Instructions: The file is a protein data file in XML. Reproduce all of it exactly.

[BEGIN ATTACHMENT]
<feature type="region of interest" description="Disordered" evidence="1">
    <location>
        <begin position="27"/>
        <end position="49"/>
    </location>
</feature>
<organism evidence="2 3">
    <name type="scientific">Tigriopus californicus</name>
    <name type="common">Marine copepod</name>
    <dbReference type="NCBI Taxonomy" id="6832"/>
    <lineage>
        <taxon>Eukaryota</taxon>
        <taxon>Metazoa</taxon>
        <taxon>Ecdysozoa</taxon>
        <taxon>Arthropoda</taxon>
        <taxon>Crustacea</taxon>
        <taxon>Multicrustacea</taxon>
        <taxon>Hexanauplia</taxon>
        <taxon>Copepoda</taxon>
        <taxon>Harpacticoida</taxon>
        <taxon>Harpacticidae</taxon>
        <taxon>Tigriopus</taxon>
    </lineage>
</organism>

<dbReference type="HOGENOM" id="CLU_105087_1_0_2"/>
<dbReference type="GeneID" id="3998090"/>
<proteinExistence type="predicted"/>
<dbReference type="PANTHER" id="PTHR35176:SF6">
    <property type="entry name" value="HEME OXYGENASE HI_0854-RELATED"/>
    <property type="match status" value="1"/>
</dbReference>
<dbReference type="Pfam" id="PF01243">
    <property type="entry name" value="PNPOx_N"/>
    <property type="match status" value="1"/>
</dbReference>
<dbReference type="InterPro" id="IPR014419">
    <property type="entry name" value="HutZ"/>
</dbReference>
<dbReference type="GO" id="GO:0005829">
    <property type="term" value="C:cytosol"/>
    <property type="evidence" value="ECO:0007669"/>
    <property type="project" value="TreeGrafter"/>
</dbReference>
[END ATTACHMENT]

<feature type="region of interest" description="Disordered" evidence="1">
    <location>
        <begin position="27"/>
        <end position="49"/>
    </location>
</feature>
<organism evidence="2 3">
    <name type="scientific">Tigriopus californicus</name>
    <name type="common">Marine copepod</name>
    <dbReference type="NCBI Taxonomy" id="6832"/>
    <lineage>
        <taxon>Eukaryota</taxon>
        <taxon>Metazoa</taxon>
        <taxon>Ecdysozoa</taxon>
        <taxon>Arthropoda</taxon>
        <taxon>Crustacea</taxon>
        <taxon>Multicrustacea</taxon>
        <taxon>Hexanauplia</taxon>
        <taxon>Copepoda</taxon>
        <taxon>Harpacticoida</taxon>
        <taxon>Harpacticidae</taxon>
        <taxon>Tigriopus</taxon>
    </lineage>
</organism>

<dbReference type="HOGENOM" id="CLU_105087_1_0_2"/>
<dbReference type="GeneID" id="3998090"/>
<proteinExistence type="predicted"/>
<dbReference type="PANTHER" id="PTHR35176:SF6">
    <property type="entry name" value="HEME OXYGENASE HI_0854-RELATED"/>
    <property type="match status" value="1"/>
</dbReference>
<dbReference type="Pfam" id="PF01243">
    <property type="entry name" value="PNPOx_N"/>
    <property type="match status" value="1"/>
</dbReference>
<dbReference type="InterPro" id="IPR014419">
    <property type="entry name" value="HutZ"/>
</dbReference>
<dbReference type="GO" id="GO:0005829">
    <property type="term" value="C:cytosol"/>
    <property type="evidence" value="ECO:0007669"/>
    <property type="project" value="TreeGrafter"/>
</dbReference>